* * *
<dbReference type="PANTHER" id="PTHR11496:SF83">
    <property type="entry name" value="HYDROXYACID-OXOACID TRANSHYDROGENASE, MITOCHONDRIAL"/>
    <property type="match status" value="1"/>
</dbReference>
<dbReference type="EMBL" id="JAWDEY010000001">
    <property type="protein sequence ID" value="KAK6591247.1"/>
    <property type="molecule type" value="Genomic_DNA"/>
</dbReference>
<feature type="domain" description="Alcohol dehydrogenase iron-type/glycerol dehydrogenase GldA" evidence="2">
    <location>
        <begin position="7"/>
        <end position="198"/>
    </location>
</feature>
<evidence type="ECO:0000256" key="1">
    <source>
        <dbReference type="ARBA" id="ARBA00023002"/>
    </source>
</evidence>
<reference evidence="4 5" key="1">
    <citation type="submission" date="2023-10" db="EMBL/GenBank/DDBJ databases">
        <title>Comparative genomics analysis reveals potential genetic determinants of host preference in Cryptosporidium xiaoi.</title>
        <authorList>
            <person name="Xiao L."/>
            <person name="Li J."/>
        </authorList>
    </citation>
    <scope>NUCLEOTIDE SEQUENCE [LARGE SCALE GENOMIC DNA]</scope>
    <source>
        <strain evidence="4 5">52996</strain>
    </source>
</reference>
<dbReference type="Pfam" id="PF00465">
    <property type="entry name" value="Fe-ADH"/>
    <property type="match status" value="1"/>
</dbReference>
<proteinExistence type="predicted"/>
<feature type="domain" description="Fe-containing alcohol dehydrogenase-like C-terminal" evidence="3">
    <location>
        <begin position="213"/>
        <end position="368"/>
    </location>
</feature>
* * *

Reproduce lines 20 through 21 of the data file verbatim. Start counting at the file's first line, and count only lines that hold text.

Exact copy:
<reference evidence="4 5" key="1">
    <citation type="submission" date="2023-10" db="EMBL/GenBank/DDBJ databases">